Category Archives: Satellite Imagination

history and science of the natural satellites of the solar system

Satellite Imagination: Pioneer’s Near Miss

In 1961, UCLA grad student Michael Minovitch (image here) figured out the gravity assist maneuver for space travel. The young mathematician, working for the Jet Propulsion Laboratory (JPL), crunched some numbers. And the numbers showed that if a rocket was aimed … Continue reading

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Satellite Imagination: Honoring a Wife

Pluto has been demoted from planethood, but before that determination and after, it has been carefully studied. As much as a point of light on a photographic plate can be studied. Clyde Tombaugh really picked a needle out of a … Continue reading

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Satellite Imagination: Before Kuiper’s Belt

As we read in the last edition of this series, Seth Nicholson’s satellite discoveries spanned nearly four decades. Let’s dial the clock back a bit from the discovery of his last, Jupiter XII, and take stock of the situation just … Continue reading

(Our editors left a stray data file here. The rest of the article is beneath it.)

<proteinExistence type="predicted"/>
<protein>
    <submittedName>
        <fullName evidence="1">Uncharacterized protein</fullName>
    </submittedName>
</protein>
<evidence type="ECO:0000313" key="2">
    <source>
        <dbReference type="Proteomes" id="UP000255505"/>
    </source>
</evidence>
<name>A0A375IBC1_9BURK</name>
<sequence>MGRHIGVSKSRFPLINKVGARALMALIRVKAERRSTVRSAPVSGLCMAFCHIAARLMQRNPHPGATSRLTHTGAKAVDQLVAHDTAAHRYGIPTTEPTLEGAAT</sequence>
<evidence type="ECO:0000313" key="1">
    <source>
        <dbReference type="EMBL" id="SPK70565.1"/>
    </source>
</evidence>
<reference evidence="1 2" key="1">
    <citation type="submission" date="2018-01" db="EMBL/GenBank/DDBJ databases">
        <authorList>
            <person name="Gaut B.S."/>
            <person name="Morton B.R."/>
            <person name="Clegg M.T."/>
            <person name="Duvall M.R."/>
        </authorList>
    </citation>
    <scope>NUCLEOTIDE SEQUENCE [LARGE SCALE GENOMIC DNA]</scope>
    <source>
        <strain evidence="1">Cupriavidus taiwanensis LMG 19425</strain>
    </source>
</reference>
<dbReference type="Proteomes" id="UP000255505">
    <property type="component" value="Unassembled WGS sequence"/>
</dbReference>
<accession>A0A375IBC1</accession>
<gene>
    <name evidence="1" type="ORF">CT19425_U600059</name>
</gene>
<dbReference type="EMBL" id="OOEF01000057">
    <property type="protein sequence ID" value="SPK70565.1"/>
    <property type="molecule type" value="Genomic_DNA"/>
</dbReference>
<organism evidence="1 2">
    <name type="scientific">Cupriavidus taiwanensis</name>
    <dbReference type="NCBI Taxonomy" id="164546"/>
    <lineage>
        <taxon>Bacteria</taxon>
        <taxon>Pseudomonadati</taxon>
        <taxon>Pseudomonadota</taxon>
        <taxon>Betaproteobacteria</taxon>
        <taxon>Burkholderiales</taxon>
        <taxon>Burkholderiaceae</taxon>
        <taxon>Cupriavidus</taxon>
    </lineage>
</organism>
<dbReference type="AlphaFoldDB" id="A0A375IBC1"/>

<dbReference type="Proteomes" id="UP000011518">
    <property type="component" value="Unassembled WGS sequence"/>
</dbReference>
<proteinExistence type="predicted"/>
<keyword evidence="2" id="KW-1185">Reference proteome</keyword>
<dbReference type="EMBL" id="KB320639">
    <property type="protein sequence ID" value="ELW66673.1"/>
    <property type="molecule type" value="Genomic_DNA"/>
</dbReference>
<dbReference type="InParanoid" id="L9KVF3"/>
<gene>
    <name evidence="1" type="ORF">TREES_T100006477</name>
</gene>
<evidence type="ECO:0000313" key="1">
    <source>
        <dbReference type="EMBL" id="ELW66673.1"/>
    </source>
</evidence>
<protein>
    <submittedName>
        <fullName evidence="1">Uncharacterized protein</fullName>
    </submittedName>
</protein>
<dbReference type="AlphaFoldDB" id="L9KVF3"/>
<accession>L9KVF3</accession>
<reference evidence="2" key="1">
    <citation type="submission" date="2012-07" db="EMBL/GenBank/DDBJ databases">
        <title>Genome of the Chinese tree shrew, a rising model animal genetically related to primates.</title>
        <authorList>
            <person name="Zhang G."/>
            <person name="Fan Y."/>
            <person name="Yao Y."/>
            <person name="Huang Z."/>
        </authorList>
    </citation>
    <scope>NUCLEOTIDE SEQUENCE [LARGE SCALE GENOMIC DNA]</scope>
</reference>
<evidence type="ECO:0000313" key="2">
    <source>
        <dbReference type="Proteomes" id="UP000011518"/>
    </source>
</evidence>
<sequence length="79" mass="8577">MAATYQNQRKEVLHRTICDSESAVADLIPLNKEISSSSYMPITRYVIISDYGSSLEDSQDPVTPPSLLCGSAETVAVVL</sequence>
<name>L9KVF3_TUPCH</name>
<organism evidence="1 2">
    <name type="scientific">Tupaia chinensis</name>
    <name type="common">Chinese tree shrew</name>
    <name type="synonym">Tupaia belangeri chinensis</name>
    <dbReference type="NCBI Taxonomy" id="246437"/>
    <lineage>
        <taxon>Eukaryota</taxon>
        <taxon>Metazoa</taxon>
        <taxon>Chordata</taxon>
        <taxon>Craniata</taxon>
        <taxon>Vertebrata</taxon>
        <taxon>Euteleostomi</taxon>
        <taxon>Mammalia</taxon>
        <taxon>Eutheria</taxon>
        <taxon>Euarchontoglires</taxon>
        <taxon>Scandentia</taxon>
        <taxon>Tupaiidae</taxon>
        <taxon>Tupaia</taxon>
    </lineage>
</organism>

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Satellite Imagination: Nicholson’s Quartet

Detecting natural satellites of Jupiter is darned difficult. The planet is bright. The satellites are small and dim. Most of Jupiter’s moons orbit in irregular paths, nudged by the sun. Some even orbit backwards. If you blinked, you might lose … Continue reading

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Satellite Imagination: Unnamed Moons

Galileo discovered the first satellites (except for our Moon) in the solar system. In the opener of the “satellite imagination” series, you get a piece of the story connected with that. You might think that moons half a billion miles … Continue reading

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Satellite Imagination: Photographers At Work

Phoebe was the first of Saturn’s moons encountered by the Cassini space probe. In 2004, Earthlings got delicious images of the moon from just a few thousand miles away. Before Cassini, our view of this moon for the past 105 … Continue reading

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Satellite Imagination: End of the Age of the Eye

In 1892, we can note the last human eye discovery of a solar system satellite. The eye belonged to Edward Emerson Barnard who, working at the Lick Observatory in California, found a fifth satellite of Jupiter. Hereafter, every subsequent satellite … Continue reading

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